Utilitarianism and animal cruelty: Further doubts

De Ethica 3 (3):5-19 (2016)
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Abstract

Utilitarianism has an apparent pedigree when it comes to animal welfare. It supports the view that animal welfare matters just as much as human welfare. And many utilitarians support and oppose various practices in line with more mainstream concern over animal welfare, such as that we should not kill animals for food or other uses, and that we ought not to torture animals for fun. This relationship has come under tension from many directions. The aim of this article is to add further considerations in support of that tension. I suggest three ways in which utilitarianism comes significantly apart from mainstream concerns with animal welfare. First, utilitarianism opposes animal cruelty only when it offers an inefficient ratio of pleasure to pain; while this may be true of eating animal products, it is not obviously true of other abuses. Second, utilitarianism faces a familiar problem of the inefficacy of individual decisions; I consider a common response to this worry, and offer further concerns. Finally, the common utilitarian argument against animal cruelty ignores various pleasures that humans may get from the superior status that a structure supporting exploitation confers.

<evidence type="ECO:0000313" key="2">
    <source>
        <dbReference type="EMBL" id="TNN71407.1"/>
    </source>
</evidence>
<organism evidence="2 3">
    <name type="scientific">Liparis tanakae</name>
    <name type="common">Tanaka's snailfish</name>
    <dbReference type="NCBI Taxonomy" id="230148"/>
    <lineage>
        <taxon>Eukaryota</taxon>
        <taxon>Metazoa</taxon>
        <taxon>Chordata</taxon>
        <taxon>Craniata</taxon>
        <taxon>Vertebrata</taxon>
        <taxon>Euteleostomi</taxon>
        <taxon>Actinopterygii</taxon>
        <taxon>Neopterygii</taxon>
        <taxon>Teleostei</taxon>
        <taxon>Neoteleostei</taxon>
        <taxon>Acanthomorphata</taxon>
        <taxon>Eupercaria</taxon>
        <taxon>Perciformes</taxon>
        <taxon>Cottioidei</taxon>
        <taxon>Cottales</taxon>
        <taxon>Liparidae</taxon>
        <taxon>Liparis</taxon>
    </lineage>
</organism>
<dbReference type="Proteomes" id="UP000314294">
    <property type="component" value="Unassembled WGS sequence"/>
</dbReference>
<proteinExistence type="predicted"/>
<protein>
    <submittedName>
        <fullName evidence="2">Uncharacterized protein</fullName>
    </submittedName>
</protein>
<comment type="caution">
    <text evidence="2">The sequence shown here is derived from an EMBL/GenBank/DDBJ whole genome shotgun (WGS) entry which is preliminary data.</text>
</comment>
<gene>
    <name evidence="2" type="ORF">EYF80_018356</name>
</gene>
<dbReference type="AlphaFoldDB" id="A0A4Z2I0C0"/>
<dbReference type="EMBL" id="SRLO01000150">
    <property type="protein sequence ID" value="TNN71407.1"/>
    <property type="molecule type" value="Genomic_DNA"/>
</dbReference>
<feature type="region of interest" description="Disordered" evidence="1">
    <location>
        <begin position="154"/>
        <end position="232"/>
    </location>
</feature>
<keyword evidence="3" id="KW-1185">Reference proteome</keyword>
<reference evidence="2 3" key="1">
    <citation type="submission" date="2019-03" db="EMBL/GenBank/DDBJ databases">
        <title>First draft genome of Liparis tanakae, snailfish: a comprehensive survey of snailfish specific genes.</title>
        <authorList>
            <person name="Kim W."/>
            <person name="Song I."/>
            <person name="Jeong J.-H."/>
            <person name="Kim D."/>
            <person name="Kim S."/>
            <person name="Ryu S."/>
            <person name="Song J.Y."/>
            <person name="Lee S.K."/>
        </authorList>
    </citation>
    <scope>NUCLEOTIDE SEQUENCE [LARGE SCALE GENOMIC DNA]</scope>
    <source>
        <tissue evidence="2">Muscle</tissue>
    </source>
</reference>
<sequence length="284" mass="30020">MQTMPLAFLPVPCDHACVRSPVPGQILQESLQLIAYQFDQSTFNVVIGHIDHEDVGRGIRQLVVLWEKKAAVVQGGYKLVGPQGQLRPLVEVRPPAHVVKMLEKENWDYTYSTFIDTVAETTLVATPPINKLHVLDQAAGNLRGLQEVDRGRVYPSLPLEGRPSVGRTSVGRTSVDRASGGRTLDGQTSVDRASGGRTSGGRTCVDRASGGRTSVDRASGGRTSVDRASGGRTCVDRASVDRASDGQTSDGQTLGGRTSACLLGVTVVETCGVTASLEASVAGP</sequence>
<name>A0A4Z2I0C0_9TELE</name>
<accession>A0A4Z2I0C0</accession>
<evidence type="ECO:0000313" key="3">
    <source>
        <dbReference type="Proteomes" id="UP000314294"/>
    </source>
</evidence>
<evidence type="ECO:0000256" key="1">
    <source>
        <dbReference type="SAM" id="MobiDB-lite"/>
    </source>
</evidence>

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Ben Davies
University of Sheffield

Citations of this work

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References found in this work

An Introduction to the Principles of Morals and Legislation.Jeremy Bentham - 1780 - New York: Dover Publications. Edited by J. H. Burns & H. L. A. Hart.
Zoopolis: A Political Theory of Animal Rights.Sue Donaldson & Will Kymlicka - 2011 - New York: Oxford University Press. Edited by Will Kymlicka.
Utilitarianism and vegetarianism.Peter Singer - 1980 - Philosophy and Public Affairs 9 (4):325-337.
Expected utility, contributory causation, and vegetarianism.Gaverick Matheny - 2002 - Journal of Applied Philosophy 19 (3):293–297.

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